Scripting – iOS App Directory

One of the most common problems I run into during typical iOS development is needing to get access to my app’s directory. Unfortunately, apple has made this as difficult as they could by making it so that

  1. Each simulator has a non-deterministic directory
  2. Each application on that simulator has a non-deterministic directory
  3. Each time you install the app, it will get a new non-deterministic directory

Depending on the app you’re developing, you may be uninstalling and reinstalling multiple times a day, which means your app’s directory is going to change frequently. If you’re having to reset the simulators frequently, then it might be even worse.

The typical way people find their app directory is by throwing something like this into the app

However, this can be terribly inconvenient. I work in an environment where we don’t have this block of code as part of our git repo. I can toss this in, but I have to remember not to commit it. And finally, I usually don’t realize that I want this until after I have already built (we have an extremely slow build).

Luckily, there are some command line tools that can be chained together to solve these problems.

The goal of this script is to allow you to pick from a list of devices to open up an application directory for one of the apps installed on that simulator.

Note: I found out later that you can just add a --json to the commands, and then you can have the output be in json, and then you could use a json deserialization library instead of writing all of the custom parsing. I will probably wait to rewrite this until it stops working. No sense in changing something just for the sake of change.


The steps we’re going to take in the script are

  1. Find a list of simulators and which apps are installed on each simulator
  2. filter out simulators that we don’t care about
  3. make a list of the bundle identifiers of each app installed on the simulators
  4. filter out simulators that don’t have any apps installed on them
  5. prompt for which simulator
  6. prompt for which bundle identifier
  7. open a finder window

As a reference, this class structure is one I used to keep data consistent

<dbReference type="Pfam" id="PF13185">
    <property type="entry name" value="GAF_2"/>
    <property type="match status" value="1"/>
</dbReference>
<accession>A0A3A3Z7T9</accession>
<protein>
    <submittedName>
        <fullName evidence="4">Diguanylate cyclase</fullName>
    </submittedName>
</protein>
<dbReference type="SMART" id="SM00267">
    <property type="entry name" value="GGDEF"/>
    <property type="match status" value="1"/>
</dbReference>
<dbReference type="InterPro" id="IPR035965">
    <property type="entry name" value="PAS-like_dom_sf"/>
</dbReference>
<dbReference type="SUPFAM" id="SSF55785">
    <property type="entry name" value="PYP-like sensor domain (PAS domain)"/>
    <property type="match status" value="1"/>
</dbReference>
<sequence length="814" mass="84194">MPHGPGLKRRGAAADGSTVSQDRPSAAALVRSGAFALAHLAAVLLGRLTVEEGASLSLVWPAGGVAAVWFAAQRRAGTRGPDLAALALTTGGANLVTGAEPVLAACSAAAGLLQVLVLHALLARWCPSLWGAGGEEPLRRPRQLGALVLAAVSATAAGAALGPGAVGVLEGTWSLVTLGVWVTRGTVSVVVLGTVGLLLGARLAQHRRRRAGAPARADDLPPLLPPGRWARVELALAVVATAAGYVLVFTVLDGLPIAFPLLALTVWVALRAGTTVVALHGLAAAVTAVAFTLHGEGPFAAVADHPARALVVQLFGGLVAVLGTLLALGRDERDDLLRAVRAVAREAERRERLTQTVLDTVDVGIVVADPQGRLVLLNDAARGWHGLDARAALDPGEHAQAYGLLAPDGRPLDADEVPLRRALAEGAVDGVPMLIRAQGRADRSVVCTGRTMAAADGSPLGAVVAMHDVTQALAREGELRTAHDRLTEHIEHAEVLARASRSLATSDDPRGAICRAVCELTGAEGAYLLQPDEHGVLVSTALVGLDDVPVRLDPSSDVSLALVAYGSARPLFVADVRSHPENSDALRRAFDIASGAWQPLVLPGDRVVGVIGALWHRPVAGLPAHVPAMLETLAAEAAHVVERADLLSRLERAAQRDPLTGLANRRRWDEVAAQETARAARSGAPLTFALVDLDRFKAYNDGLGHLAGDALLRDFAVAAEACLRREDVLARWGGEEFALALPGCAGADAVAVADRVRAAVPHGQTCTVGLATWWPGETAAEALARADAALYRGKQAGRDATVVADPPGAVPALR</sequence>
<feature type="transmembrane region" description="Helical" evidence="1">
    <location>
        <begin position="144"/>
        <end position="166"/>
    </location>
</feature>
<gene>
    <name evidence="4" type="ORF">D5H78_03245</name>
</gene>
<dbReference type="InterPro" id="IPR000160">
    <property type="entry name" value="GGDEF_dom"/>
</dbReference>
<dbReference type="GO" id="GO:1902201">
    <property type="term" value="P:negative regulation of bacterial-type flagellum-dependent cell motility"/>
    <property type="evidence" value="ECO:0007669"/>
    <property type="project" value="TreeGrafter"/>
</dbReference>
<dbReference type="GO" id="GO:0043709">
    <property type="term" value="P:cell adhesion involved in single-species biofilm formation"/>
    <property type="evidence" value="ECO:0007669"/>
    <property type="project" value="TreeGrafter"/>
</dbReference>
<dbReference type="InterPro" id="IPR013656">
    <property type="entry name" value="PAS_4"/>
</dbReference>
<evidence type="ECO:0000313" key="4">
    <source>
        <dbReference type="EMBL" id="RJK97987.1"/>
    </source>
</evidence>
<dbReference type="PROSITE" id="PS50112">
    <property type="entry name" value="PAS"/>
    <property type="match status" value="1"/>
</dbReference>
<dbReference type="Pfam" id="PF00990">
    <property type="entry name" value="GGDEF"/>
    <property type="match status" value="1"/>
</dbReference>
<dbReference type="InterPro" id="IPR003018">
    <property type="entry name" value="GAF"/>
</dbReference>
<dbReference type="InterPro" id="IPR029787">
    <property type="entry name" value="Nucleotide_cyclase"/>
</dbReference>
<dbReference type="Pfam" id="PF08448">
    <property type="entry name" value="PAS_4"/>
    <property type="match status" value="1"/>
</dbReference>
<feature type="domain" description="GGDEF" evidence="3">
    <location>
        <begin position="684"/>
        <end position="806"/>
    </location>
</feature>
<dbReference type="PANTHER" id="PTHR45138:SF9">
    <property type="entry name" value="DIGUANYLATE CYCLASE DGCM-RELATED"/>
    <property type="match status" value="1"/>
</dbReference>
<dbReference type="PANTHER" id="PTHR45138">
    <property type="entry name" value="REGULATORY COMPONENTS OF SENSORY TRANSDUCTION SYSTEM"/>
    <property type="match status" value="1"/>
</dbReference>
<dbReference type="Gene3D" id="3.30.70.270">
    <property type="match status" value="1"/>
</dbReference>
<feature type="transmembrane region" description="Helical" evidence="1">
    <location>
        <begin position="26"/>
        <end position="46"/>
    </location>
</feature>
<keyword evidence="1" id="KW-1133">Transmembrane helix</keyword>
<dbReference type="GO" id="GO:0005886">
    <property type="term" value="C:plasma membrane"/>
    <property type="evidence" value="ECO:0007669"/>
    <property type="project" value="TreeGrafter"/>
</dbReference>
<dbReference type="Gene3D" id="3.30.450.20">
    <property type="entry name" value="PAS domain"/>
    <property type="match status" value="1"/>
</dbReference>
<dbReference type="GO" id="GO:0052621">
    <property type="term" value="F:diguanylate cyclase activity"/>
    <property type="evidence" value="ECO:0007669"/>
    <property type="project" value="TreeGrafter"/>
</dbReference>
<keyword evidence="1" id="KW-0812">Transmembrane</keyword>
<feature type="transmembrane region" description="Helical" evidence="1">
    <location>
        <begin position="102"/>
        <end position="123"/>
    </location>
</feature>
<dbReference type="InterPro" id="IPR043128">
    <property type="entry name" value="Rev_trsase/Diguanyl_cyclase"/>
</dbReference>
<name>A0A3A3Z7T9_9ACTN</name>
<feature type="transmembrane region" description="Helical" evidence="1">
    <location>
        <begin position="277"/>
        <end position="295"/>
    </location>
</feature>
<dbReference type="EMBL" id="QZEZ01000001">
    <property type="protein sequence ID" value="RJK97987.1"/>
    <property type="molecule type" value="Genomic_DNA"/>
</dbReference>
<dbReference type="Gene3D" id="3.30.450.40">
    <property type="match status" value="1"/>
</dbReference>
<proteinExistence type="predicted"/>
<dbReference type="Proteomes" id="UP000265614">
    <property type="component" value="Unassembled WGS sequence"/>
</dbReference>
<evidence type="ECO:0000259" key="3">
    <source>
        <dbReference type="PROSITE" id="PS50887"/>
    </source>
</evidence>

Getting the list of simulators is simple. its just an xcrun command and some parsing (as mentioned, this could have been done easier but i didn’t know about the json flag)

I also put in some code to filter out devices based on key word matching (ie, iPhone, Air, etc) But the overwhelming majority of that code is just for parsing

I use it, and filter out devices that I’m not interested in like this

In my case, I don’t care about any watchOS devices because we aren’t doing apple watch development. The other filtering I have later really makes this quite useless, but it just speeds things up a little bit if you can strip down the list of devices before doing lots of i/o

After that, I populated a list of apps 

The only particularly interesting thing here is that i do a wildcard search of al application info.plist files and parse them for their bundle identifiers. You could also parse them for the app name to display instead of the bundle identifier. However if you release the same code in different regions under the same name (using different bundle identifiers to release to the different regions at different times of the day) then you might have duplicates, making the bundle identifiers more convenient.

The key here is that if you have the bundle identifier, then you can run an xcrun command to just get the full path to that app’s data directory. You can avoid the whole mess of non-deterministic paths

Once you have the device objects and their bundle identifiers, it really is quite easy to throw together some simple i/o prompting

The final script is attached, but I don’t think it needs to be gone into further detail.

simdir

Leave a Reply

Your email address will not be published. Required fields are marked *